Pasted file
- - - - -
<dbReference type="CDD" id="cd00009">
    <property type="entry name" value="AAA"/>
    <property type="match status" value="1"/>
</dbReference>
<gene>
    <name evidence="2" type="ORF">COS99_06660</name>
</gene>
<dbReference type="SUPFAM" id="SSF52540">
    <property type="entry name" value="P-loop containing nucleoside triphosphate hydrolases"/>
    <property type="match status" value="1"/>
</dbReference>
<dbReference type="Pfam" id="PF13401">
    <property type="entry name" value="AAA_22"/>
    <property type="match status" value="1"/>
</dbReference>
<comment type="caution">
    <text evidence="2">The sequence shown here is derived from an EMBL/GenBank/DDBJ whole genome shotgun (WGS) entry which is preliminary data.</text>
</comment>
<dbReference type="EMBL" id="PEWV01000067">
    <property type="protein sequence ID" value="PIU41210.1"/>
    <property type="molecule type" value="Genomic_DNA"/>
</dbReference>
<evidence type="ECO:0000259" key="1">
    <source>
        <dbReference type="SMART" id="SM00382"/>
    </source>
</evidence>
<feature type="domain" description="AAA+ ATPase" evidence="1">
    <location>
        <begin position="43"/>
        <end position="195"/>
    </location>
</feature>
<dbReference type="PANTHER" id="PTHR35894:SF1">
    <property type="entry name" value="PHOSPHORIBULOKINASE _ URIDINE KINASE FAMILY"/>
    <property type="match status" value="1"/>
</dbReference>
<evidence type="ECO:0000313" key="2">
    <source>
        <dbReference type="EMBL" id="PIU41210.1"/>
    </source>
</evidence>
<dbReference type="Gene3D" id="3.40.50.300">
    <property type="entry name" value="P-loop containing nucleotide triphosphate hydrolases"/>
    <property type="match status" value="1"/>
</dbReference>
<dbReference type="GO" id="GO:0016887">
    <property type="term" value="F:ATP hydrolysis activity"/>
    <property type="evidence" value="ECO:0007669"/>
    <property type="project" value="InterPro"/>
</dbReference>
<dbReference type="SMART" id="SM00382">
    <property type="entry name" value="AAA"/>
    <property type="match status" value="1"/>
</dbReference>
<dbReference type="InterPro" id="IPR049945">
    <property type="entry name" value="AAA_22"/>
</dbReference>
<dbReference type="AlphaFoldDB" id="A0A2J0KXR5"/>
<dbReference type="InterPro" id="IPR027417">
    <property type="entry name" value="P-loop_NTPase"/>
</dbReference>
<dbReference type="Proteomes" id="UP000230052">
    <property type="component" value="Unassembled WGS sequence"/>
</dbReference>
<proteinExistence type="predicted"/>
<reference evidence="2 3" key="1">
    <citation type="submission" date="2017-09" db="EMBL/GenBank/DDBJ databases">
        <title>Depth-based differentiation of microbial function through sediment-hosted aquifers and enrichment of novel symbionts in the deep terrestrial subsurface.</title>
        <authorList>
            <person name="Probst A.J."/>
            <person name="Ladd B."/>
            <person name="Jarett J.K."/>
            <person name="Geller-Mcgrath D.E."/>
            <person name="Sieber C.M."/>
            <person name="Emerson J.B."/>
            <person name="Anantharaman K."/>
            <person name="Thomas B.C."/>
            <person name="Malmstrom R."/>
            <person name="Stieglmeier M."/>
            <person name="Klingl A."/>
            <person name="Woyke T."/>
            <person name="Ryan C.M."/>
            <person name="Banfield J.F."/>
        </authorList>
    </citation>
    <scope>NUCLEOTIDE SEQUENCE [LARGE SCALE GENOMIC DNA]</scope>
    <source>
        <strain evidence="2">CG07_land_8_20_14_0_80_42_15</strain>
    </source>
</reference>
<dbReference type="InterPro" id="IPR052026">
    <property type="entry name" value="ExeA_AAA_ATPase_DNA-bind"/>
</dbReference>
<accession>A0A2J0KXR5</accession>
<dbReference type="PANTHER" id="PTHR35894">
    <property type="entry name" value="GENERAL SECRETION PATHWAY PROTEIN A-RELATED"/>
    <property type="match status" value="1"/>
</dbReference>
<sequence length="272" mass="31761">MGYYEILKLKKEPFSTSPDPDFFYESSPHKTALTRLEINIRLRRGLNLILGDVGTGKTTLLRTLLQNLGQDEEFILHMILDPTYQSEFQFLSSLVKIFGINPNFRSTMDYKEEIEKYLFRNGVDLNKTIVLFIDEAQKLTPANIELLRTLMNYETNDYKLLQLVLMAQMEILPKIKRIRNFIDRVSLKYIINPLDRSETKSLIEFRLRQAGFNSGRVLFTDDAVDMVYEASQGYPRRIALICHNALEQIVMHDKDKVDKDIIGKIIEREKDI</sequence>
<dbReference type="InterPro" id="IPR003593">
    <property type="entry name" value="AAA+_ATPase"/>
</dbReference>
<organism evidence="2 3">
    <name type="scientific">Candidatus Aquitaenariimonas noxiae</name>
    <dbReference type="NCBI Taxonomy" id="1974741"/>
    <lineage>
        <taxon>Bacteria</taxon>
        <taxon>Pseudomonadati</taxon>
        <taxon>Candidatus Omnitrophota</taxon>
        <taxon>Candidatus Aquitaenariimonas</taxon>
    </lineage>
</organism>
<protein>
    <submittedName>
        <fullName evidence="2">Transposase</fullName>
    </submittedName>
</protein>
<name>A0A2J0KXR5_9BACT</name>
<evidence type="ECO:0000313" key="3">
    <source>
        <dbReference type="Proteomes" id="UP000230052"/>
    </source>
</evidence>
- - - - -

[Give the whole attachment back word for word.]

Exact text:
<dbReference type="CDD" id="cd00009">
    <property type="entry name" value="AAA"/>
    <property type="match status" value="1"/>
</dbReference>
<gene>
    <name evidence="2" type="ORF">COS99_06660</name>
</gene>
<dbReference type="SUPFAM" id="SSF52540">
    <property type="entry name" value="P-loop containing nucleoside triphosphate hydrolases"/>
    <property type="match status" value="1"/>
</dbReference>
<dbReference type="Pfam" id="PF13401">
    <property type="entry name" value="AAA_22"/>
    <property type="match status" value="1"/>
</dbReference>
<comment type="caution">
    <text evidence="2">The sequence shown here is derived from an EMBL/GenBank/DDBJ whole genome shotgun (WGS) entry which is preliminary data.</text>
</comment>
<dbReference type="EMBL" id="PEWV01000067">
    <property type="protein sequence ID" value="PIU41210.1"/>
    <property type="molecule type" value="Genomic_DNA"/>
</dbReference>
<evidence type="ECO:0000259" key="1">
    <source>
        <dbReference type="SMART" id="SM00382"/>
    </source>
</evidence>
<feature type="domain" description="AAA+ ATPase" evidence="1">
    <location>
        <begin position="43"/>
        <end position="195"/>
    </location>
</feature>
<dbReference type="PANTHER" id="PTHR35894:SF1">
    <property type="entry name" value="PHOSPHORIBULOKINASE _ URIDINE KINASE FAMILY"/>
    <property type="match status" value="1"/>
</dbReference>
<evidence type="ECO:0000313" key="2">
    <source>
        <dbReference type="EMBL" id="PIU41210.1"/>
    </source>
</evidence>
<dbReference type="Gene3D" id="3.40.50.300">
    <property type="entry name" value="P-loop containing nucleotide triphosphate hydrolases"/>
    <property type="match status" value="1"/>
</dbReference>
<dbReference type="GO" id="GO:0016887">
    <property type="term" value="F:ATP hydrolysis activity"/>
    <property type="evidence" value="ECO:0007669"/>
    <property type="project" value="InterPro"/>
</dbReference>
<dbReference type="SMART" id="SM00382">
    <property type="entry name" value="AAA"/>
    <property type="match status" value="1"/>
</dbReference>
<dbReference type="InterPro" id="IPR049945">
    <property type="entry name" value="AAA_22"/>
</dbReference>
<dbReference type="AlphaFoldDB" id="A0A2J0KXR5"/>
<dbReference type="InterPro" id="IPR027417">
    <property type="entry name" value="P-loop_NTPase"/>
</dbReference>
<dbReference type="Proteomes" id="UP000230052">
    <property type="component" value="Unassembled WGS sequence"/>
</dbReference>
<proteinExistence type="predicted"/>
<reference evidence="2 3" key="1">
    <citation type="submission" date="2017-09" db="EMBL/GenBank/DDBJ databases">
        <title>Depth-based differentiation of microbial function through sediment-hosted aquifers and enrichment of novel symbionts in the deep terrestrial subsurface.</title>
        <authorList>
            <person name="Probst A.J."/>
            <person name="Ladd B."/>
            <person name="Jarett J.K."/>
            <person name="Geller-Mcgrath D.E."/>
            <person name="Sieber C.M."/>
            <person name="Emerson J.B."/>
            <person name="Anantharaman K."/>
            <person name="Thomas B.C."/>
            <person name="Malmstrom R."/>
            <person name="Stieglmeier M."/>
            <person name="Klingl A."/>
            <person name="Woyke T."/>
            <person name="Ryan C.M."/>
            <person name="Banfield J.F."/>
        </authorList>
    </citation>
    <scope>NUCLEOTIDE SEQUENCE [LARGE SCALE GENOMIC DNA]</scope>
    <source>
        <strain evidence="2">CG07_land_8_20_14_0_80_42_15</strain>
    </source>
</reference>
<dbReference type="InterPro" id="IPR052026">
    <property type="entry name" value="ExeA_AAA_ATPase_DNA-bind"/>
</dbReference>
<accession>A0A2J0KXR5</accession>
<dbReference type="PANTHER" id="PTHR35894">
    <property type="entry name" value="GENERAL SECRETION PATHWAY PROTEIN A-RELATED"/>
    <property type="match status" value="1"/>
</dbReference>
<sequence length="272" mass="31761">MGYYEILKLKKEPFSTSPDPDFFYESSPHKTALTRLEINIRLRRGLNLILGDVGTGKTTLLRTLLQNLGQDEEFILHMILDPTYQSEFQFLSSLVKIFGINPNFRSTMDYKEEIEKYLFRNGVDLNKTIVLFIDEAQKLTPANIELLRTLMNYETNDYKLLQLVLMAQMEILPKIKRIRNFIDRVSLKYIINPLDRSETKSLIEFRLRQAGFNSGRVLFTDDAVDMVYEASQGYPRRIALICHNALEQIVMHDKDKVDKDIIGKIIEREKDI</sequence>
<dbReference type="InterPro" id="IPR003593">
    <property type="entry name" value="AAA+_ATPase"/>
</dbReference>
<organism evidence="2 3">
    <name type="scientific">Candidatus Aquitaenariimonas noxiae</name>
    <dbReference type="NCBI Taxonomy" id="1974741"/>
    <lineage>
        <taxon>Bacteria</taxon>
        <taxon>Pseudomonadati</taxon>
        <taxon>Candidatus Omnitrophota</taxon>
        <taxon>Candidatus Aquitaenariimonas</taxon>
    </lineage>
</organism>
<protein>
    <submittedName>
        <fullName evidence="2">Transposase</fullName>
    </submittedName>
</protein>
<name>A0A2J0KXR5_9BACT</name>
<evidence type="ECO:0000313" key="3">
    <source>
        <dbReference type="Proteomes" id="UP000230052"/>
    </source>
</evidence>